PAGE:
Acridinium cations containing various substituents at position 9 and alkyl-substituted at the endocyclic N atom (position 10) undergo oxidation by H2O2 or other peroxides in alkaline media, which leads to the formation of electronically excited 10-alkyl-9-acridinones capable of emitting light with a quantum yield of several percent (Zomer & Jacquemijns, 2001; Wróblewska et al., 2004). This chemiluminescence is affected by the features of the substituent at position 9 and by the constitution of the acridine fragment. In the search for derivatives that could exhibit an enhanced chemiluminogenic ability we turned our attention to compounds in which the C atom at position 9 is bound to a Cl atom. One of the compounds synthesized was 9-chloro-2,4-dimethoxyacridinium trifluoromethanesulfonate. This compound was obtained by the reaction of 9-chloro-2,4-dimethoxyacridine with methyl trifluoromethanesulfonate, which usually leads to quarternarization of the endocyclic N atom (Sato, 1996). Since this did not happen, it is possible that traces of water caused the transformation of methyl trifluoromethanesulfonate to trifluoromethanesulfonic acid and methanol, and the reaction of the former entity with 9-chloro-2,4-dimethoxyacridine to yield 9-chloro-2,4-dimethoxyacridinium trifluoromethanesulfonate. The cation of the title compound has a protonated endocyclic N-atom, which makes its reaction with oxidants possible. On the other hand, substitution in the acridine moiety by two methoxy groups should cause a red shift of the chemiluminescence emission, advantageous in analytical applications. 9-Chloroacridines have been precursors of numerous 9-substitued acridine derivatives (Acheson, 1973; Wróblewska et al., 2004), including drugs (Acheson, 1973; Demeunynck et al., 2001). This paper presents the crystal structure of the title compound.

The acridine units, with an average deviation from planarity of 0.025 (5) Å, are parallel in the crystal lattice. In the cation of the title compound (Fig. 1) the bond lengths and angles characterizing the geometry of the 9-chloroacridine skeleton are similar to those in 9-chloroacridine itself (Achari & Neidle, 1977), a 9-chloroacridine derivative (Neidle, 1982), a 9-chloroacridine iodine complex (Rimmer et al., 2000), two solvates of 9-chloroacridine derivatives (Toma et al., 1993; Ojida et al., 2006) and the salt-type compound containing the 9-chloroacridinium cation (Ning et al., 1976). The crystal structures of these six compounds were found in the Cambridge Structural Database (Version 5.29; Allen, 2002). The C(9)–Cl, N(10)–C(12) and N(10)–C(14) bond lengths (in Å) in them vary from 1.719 to 1.748, from 1.332 to 1.375 and from 1.349 to 1.383, respectively. The corresponding values for the compound investigated (1.723, 1.346 and 1.351) thus fall well within the ranges found for other 9-chloroacridines.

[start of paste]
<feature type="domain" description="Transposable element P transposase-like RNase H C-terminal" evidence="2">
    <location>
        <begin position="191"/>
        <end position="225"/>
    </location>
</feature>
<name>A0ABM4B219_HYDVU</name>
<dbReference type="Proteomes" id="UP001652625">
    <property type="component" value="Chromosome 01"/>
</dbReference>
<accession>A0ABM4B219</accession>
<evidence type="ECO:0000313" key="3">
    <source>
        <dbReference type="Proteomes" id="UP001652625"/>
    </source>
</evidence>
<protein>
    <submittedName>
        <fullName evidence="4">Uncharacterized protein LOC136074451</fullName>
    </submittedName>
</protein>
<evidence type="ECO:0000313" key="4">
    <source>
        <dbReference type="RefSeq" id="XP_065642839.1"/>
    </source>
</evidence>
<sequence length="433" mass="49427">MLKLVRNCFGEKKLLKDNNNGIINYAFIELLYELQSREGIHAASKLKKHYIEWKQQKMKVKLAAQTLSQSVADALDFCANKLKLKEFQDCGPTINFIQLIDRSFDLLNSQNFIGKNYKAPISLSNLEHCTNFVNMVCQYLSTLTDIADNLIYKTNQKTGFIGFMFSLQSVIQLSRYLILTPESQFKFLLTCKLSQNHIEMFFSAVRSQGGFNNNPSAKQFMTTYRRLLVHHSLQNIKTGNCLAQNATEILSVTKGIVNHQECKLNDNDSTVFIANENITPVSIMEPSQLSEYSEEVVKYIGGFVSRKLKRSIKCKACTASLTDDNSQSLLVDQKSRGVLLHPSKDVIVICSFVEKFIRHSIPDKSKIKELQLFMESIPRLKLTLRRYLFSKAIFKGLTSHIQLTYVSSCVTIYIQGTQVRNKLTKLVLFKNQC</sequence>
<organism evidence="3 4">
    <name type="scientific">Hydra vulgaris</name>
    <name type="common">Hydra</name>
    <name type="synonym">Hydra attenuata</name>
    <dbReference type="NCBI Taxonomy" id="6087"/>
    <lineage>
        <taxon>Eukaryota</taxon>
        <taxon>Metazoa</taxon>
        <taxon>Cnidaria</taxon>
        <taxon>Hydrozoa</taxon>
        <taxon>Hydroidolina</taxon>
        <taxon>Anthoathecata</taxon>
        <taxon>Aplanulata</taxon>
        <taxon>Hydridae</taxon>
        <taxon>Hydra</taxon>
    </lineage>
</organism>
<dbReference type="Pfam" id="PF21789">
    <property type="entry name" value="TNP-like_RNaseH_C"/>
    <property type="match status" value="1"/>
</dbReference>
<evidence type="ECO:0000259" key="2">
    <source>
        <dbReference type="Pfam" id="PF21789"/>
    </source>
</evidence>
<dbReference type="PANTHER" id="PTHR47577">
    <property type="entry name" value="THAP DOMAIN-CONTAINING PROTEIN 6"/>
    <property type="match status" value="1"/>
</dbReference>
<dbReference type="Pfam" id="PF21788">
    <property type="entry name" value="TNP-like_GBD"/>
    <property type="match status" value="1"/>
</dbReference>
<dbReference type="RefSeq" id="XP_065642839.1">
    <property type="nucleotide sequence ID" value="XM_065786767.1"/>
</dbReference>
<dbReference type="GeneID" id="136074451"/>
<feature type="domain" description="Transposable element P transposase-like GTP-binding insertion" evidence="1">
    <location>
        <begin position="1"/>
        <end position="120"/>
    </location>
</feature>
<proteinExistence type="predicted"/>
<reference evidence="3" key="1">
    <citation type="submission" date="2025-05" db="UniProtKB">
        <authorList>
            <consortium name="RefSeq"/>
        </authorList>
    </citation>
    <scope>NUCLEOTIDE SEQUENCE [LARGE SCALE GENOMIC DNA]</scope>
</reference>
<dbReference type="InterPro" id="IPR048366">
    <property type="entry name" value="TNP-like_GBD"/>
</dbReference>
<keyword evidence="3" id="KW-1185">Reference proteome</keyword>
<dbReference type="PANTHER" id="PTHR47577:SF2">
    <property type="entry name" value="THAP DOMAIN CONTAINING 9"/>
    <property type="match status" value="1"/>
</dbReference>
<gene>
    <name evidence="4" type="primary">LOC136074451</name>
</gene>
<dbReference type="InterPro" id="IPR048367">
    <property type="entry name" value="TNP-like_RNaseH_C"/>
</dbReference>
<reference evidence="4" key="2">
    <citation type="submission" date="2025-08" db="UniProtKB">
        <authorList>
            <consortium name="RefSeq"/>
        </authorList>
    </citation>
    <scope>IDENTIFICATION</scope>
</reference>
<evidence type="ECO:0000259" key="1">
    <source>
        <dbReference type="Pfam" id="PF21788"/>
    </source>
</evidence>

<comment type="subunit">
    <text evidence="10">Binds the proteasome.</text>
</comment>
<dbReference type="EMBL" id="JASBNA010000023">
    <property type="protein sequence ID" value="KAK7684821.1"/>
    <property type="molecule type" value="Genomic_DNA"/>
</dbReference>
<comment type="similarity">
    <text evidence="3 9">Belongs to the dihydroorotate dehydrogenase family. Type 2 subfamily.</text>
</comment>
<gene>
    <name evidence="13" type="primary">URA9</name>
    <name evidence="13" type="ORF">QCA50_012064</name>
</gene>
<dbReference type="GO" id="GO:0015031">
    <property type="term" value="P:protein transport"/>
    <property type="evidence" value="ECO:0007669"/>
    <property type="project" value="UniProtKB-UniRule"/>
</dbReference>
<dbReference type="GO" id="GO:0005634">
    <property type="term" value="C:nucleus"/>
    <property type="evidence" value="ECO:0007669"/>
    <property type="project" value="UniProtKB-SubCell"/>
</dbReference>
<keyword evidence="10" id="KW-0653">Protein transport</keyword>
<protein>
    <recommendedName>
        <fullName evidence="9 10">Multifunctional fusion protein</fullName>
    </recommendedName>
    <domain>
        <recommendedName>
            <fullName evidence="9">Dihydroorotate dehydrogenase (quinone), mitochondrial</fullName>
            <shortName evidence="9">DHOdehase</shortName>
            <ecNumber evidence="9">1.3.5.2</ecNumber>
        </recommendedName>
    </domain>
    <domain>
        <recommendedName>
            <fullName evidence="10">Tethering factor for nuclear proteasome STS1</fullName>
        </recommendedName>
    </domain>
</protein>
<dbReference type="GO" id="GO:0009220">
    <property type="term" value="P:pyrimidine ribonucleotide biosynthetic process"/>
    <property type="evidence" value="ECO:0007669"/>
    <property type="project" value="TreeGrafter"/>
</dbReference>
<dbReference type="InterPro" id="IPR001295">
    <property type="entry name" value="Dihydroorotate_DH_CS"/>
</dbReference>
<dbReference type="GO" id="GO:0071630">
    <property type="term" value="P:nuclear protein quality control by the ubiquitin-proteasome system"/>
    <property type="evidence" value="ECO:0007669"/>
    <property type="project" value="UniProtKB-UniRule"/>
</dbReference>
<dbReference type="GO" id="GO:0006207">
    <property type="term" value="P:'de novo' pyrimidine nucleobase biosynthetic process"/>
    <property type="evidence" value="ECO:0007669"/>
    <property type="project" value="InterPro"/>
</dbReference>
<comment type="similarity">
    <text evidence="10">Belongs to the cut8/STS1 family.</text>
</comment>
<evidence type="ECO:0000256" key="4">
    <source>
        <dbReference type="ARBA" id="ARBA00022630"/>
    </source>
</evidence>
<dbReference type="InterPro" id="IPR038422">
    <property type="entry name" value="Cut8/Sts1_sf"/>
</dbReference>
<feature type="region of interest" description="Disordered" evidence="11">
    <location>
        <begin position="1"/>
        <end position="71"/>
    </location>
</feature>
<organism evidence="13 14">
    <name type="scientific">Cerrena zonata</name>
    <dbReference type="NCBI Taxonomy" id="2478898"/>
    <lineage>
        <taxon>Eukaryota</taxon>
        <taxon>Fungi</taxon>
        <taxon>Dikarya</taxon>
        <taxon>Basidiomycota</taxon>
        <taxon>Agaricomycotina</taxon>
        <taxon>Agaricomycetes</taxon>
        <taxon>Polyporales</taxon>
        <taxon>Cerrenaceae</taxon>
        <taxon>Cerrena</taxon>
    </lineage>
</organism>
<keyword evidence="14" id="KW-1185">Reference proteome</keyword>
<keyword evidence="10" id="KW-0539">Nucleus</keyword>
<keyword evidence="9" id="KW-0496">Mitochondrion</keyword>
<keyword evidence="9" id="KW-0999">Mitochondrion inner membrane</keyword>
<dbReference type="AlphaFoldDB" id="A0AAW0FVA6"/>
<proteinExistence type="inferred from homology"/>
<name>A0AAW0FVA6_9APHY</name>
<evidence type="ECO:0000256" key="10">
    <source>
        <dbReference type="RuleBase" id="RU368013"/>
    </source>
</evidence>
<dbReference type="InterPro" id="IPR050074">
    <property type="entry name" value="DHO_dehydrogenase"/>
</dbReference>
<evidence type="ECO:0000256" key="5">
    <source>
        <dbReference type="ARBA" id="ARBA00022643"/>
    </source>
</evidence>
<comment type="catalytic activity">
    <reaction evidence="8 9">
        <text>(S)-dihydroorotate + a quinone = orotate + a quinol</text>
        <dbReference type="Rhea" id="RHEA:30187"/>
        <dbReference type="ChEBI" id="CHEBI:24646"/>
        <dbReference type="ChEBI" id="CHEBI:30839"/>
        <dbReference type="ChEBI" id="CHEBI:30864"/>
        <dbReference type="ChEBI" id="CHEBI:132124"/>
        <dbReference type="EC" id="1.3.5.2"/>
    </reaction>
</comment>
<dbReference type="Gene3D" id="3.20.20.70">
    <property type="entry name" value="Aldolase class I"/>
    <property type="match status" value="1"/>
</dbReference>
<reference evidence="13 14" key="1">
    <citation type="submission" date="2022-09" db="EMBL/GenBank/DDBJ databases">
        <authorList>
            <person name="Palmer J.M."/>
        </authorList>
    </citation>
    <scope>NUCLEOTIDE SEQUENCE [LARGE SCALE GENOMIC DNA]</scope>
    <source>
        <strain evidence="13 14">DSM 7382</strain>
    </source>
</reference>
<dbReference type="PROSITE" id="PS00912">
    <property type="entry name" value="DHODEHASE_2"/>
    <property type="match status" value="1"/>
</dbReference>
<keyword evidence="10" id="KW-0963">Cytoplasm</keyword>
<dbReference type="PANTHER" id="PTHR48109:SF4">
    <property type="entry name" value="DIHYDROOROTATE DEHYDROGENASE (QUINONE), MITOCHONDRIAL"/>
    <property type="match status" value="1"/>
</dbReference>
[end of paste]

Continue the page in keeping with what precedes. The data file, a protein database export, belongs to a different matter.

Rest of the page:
In the crystal structure, N–H···O (Aakeröy et. al., 1992) and C–H···O (Steiner, 1999; Bianchi et al., 2004) hydrogen bonds link cations and anions in ion pairs (Table 1, Fig. 1). Inversely oriented ion pairs form stacks viaπ-π contacts of an attractive nature (Hunter et al., 2001), involving the central ring (Cg1) and the aromatic rings (Cg2 and Cg3) (Table 2), as well as C–H···O interactions between adjacent ions (Fig. 2). Stacks arranged in parallel are linked through intermolecular C–H···O interactions (Figs 2 and 3) to form layers (Fig. 3). The crystal structure is stabilized by short-range non-specific dispersive interactions between inversely oriented layers (Fig. 3) as well as by long-range electrostatic interactions between ions.

Experimental

9-Chloro-2,4-dimethoxyacridine was prepared by heating 2-[(2,4-dimethoxyphenyl)amino]benzoic acid, obtained as described elsewhere (Acheson, 1973), with a sevenfold molar excess of POCl3 (400 K, 3 h). The excess POCl3 was subsequently removed under reduced pressure. The residue was dispersed in CHCl3, stirred in the presence of a mixture of ice and aqueous ammonia, separated by filtration and dried. The crude product was purified chromatographically (neutral Al2O3, CHCl3/toluene, 1/1 v/v, Rf=0.29). The 9-chloro-2,4-dimethoxyacridine was dissolved in CH2Cl2, then treated with a fivefold molal excess of methyl trifluoromethanesulfonate dissolved in the same solvent (under an Ar atmosphere at room temperature for 3 h) (Sato, 1996). The crude salt was dissolved in a small amount of ethanol, filtered and precipitated with a 25 v/v excess of diethyl ether (yield: 71%). Purple crystals suitable for X-ray investigations were grown from 2-propanol solution (m.p. 493–496 K).

Refinement